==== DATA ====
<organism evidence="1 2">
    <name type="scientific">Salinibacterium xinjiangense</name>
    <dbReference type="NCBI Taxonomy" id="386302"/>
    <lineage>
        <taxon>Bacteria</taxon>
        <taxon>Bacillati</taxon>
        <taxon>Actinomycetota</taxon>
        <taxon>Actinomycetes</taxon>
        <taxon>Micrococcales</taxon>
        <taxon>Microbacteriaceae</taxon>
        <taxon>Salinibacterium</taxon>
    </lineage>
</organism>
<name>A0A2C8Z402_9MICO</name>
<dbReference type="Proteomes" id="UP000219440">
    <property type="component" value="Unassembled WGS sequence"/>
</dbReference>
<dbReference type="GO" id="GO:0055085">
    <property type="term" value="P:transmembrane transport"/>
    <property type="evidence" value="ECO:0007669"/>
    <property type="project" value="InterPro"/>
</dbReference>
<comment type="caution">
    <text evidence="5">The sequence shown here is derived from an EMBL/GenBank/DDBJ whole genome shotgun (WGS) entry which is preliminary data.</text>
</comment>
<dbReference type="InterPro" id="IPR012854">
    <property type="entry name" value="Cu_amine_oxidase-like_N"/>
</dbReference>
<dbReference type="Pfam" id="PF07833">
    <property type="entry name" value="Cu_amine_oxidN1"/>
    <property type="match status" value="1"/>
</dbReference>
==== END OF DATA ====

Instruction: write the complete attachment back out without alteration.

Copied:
<organism evidence="1 2">
    <name type="scientific">Salinibacterium xinjiangense</name>
    <dbReference type="NCBI Taxonomy" id="386302"/>
    <lineage>
        <taxon>Bacteria</taxon>
        <taxon>Bacillati</taxon>
        <taxon>Actinomycetota</taxon>
        <taxon>Actinomycetes</taxon>
        <taxon>Micrococcales</taxon>
        <taxon>Microbacteriaceae</taxon>
        <taxon>Salinibacterium</taxon>
    </lineage>
</organism>
<name>A0A2C8Z402_9MICO</name>
<dbReference type="Proteomes" id="UP000219440">
    <property type="component" value="Unassembled WGS sequence"/>
</dbReference>
<dbReference type="GO" id="GO:0055085">
    <property type="term" value="P:transmembrane transport"/>
    <property type="evidence" value="ECO:0007669"/>
    <property type="project" value="InterPro"/>
</dbReference>
<comment type="caution">
    <text evidence="5">The sequence shown here is derived from an EMBL/GenBank/DDBJ whole genome shotgun (WGS) entry which is preliminary data.</text>
</comment>
<dbReference type="InterPro" id="IPR012854">
    <property type="entry name" value="Cu_amine_oxidase-like_N"/>
</dbReference>
<dbReference type="Pfam" id="PF07833">
    <property type="entry name" value="Cu_amine_oxidN1"/>
    <property type="match status" value="1"/>
</dbReference>